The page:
In March, Moody’s downgraded Tesla’s unsecured debt to seven steps into junk.  At one point, Musk told Axios on HBO, his company was “within single-digit weeks” of running out of money.
The turning point came in in the third quarter after Model 3 production suddenly doubled to more than 4,000 cars a week, and the money started to flow into the company, not just out. The chart below shows Tesla’s free cash flow since 2012. With each progressive car launch, Tesla dug deeper into its pockets than ever ever before.  Musk told Bloomberg Businessweek in July that it was Tesla’s “last bet-the-company situation.” A few months later, Musk said Tesla had moved into the black for good. 
“As Tesla delivers steady cash flow, a new group of investors will begin taking positions, helping drive shares higher,” said Oppenheimer analyst Colin Rusch.
All analysts surveyed by Bloomberg now predict that Tesla will turn a profit in the fourth quarter, with an average estimate of $206 million on a GAAP basis. That’s a major reversal from April, when analysts’ consensus was for a fourth-quarter loss of about $234 million. The change in expectations for Tesla’s 2019 free cash flow are even more stark, flipping to about $837 million from negative $795 million as of early May.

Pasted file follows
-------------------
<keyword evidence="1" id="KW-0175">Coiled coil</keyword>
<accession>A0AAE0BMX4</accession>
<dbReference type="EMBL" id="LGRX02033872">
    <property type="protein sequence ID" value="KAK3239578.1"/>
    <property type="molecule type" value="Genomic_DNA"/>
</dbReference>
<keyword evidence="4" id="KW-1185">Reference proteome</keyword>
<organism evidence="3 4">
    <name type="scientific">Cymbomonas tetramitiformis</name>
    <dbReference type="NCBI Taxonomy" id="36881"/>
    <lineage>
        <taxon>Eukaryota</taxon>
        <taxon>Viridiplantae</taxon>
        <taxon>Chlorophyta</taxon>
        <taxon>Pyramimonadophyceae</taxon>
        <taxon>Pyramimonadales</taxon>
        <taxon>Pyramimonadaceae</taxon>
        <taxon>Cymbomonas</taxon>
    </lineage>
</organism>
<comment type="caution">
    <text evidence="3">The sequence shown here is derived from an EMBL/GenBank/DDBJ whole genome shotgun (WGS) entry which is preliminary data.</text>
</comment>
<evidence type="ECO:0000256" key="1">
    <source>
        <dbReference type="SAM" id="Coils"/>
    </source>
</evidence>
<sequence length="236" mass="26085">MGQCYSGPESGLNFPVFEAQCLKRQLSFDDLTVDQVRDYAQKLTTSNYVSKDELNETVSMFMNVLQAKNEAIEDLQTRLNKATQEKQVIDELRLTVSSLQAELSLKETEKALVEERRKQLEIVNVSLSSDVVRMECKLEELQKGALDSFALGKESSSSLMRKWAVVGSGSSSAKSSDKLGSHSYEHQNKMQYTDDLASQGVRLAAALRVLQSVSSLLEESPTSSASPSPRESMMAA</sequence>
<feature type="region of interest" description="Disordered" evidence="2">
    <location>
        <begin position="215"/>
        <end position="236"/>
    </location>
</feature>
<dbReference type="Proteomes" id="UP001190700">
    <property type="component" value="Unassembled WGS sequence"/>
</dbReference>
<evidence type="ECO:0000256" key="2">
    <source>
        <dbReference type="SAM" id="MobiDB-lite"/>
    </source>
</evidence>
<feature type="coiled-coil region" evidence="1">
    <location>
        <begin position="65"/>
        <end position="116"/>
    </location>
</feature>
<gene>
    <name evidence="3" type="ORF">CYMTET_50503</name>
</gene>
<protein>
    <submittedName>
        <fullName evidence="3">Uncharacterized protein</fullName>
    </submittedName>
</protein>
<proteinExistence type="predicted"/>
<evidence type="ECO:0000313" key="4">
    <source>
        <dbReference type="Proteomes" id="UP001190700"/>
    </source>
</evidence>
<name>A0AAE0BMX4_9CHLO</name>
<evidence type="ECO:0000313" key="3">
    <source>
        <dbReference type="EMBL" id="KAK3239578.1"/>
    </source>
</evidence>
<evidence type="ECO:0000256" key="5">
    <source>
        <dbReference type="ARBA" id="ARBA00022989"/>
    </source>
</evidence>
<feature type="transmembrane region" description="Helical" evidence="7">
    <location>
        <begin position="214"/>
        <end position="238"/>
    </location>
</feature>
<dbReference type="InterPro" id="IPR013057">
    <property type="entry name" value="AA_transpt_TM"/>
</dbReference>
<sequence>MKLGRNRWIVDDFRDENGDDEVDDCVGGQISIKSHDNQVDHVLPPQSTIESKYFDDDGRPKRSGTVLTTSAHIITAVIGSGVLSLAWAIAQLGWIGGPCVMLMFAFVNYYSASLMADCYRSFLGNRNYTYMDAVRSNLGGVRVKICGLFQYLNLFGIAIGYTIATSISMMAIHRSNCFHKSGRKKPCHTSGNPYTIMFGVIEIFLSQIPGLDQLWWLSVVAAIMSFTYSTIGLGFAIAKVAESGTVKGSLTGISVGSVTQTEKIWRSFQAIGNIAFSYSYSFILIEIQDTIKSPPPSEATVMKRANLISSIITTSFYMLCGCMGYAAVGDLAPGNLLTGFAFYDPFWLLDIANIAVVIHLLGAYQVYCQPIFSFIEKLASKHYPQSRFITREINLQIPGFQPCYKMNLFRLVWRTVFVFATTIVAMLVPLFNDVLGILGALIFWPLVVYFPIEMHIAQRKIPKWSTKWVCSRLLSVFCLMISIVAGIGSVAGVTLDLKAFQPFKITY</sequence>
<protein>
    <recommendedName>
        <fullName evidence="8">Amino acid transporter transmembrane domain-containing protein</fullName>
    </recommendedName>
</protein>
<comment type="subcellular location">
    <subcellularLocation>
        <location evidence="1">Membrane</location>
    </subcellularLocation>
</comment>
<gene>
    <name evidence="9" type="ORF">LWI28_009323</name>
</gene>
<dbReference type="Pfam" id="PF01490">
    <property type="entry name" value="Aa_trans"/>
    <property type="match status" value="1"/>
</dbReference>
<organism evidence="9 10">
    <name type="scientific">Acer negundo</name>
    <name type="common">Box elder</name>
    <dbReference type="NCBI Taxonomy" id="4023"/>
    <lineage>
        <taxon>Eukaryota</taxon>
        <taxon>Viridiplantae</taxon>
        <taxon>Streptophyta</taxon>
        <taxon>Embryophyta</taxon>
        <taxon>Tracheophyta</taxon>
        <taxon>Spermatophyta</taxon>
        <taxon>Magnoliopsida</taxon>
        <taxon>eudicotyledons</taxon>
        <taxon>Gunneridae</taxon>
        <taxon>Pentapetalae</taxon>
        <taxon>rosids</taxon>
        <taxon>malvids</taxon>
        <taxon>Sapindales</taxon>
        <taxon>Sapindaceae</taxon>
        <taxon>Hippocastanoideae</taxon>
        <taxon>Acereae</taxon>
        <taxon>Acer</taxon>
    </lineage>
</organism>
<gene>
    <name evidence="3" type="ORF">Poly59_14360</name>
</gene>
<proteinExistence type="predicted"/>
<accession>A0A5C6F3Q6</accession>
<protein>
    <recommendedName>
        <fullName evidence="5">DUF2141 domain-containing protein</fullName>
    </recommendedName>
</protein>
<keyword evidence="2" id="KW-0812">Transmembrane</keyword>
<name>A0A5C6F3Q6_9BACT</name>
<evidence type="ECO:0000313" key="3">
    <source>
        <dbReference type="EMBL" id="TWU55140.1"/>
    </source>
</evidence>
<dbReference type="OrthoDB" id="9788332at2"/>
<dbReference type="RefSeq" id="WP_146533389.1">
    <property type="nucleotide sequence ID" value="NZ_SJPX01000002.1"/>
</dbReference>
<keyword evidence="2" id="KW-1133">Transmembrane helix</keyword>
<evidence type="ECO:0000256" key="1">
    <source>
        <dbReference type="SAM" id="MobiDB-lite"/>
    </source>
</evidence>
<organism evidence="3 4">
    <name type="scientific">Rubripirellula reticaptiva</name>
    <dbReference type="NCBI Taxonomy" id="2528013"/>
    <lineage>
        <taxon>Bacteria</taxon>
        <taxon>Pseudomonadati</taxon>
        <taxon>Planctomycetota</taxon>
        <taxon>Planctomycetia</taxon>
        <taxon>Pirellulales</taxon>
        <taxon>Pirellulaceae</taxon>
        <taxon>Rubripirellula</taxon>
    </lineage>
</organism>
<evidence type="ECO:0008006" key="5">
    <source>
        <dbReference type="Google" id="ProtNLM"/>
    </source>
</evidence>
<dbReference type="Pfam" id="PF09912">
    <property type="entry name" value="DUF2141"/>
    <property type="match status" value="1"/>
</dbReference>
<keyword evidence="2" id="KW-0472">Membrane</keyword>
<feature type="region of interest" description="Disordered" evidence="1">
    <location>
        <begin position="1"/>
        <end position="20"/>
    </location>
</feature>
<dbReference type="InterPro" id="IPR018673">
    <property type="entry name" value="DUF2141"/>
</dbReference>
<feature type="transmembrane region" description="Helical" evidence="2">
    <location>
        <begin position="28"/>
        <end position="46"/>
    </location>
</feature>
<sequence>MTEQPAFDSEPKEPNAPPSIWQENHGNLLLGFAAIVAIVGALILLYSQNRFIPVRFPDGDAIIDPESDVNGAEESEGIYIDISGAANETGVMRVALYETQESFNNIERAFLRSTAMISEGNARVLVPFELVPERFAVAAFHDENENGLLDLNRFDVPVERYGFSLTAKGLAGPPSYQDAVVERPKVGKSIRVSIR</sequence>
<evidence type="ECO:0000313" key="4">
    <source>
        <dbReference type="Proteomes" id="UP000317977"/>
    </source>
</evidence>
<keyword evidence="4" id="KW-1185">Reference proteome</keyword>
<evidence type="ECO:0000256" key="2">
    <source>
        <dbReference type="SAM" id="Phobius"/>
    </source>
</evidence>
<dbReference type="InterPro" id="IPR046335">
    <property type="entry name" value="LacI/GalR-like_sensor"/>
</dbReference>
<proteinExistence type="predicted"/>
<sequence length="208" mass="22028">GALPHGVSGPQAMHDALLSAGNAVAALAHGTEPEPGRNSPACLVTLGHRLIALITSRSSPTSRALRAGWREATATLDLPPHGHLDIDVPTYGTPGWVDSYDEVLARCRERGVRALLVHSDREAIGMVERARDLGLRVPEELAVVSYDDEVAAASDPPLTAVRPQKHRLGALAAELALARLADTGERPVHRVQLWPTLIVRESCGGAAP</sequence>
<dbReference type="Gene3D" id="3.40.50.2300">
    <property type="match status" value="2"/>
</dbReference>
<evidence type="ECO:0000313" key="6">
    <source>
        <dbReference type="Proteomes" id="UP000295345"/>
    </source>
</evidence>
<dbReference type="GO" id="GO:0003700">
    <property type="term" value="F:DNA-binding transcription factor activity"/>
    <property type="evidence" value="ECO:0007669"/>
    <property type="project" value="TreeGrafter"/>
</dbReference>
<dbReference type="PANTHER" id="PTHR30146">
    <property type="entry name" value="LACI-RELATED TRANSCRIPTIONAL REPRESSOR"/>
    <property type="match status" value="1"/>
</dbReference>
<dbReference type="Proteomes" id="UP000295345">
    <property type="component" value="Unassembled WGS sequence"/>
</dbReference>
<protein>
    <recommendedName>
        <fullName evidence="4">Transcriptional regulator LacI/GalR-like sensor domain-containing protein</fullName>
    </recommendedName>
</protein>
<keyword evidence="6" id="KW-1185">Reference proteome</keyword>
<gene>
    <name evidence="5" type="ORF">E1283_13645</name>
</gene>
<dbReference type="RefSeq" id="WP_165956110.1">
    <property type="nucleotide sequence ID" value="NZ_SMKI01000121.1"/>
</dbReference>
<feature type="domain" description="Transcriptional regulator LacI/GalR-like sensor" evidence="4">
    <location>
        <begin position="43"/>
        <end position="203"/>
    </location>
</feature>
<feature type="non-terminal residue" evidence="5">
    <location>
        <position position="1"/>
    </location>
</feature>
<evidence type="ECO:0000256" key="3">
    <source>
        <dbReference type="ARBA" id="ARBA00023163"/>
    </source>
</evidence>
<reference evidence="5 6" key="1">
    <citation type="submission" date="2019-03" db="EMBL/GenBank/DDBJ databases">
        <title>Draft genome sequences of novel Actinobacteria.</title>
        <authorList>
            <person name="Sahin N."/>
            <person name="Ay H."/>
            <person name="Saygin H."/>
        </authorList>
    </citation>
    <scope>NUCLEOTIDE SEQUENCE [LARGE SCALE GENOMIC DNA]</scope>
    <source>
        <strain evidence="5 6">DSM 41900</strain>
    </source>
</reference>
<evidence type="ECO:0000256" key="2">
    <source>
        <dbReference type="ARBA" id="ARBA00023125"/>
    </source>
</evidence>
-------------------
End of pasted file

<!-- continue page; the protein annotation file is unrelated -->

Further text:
Selling cars in larger numbers turns out to do wonders for the bank account. By the end of September, Tesla increased its cash on hand by a third to $2.98 billion. That’s enough, Musk says, for Tesla to continue funding growth while covering debt obligations—all without selling more stock or new bonds. Those obligations include $920 million in convertible debt due in March, which Tesla intends to settle with a 50-50 split between cash and stock if it’s able to keep its stock above roughly $360.
Tesla’s improving outlook doesn’t necessarily make its high-flying stock a good investment. Just 13 out of 37 analysts surveyed by Bloomberg recommend buying shares. Morgan Stanley analyst Adam Jonas told Bloomberg in December that Tesla should raise at least $2.5 billion to give it another year to 18 months of “extra oxygen in the tank.”

Staying on Top Without Tax Incentives

Tesla now dominates the global market for electric cars. In the first nine months of 2018, it sold 19 percent of the world's EVs, as shown in the chart below. Three of the next four manufacturers are from China, the world’s biggest EV market, where Tesla intends to build the  first major auto factory owned entirely by a foreign company on Chinese soil. Musk made a surprise trip to Shanghai for a ground breaking ceremony on Monday and said on Twitter that production of the Model 3 will begin at the new plant in late 2019.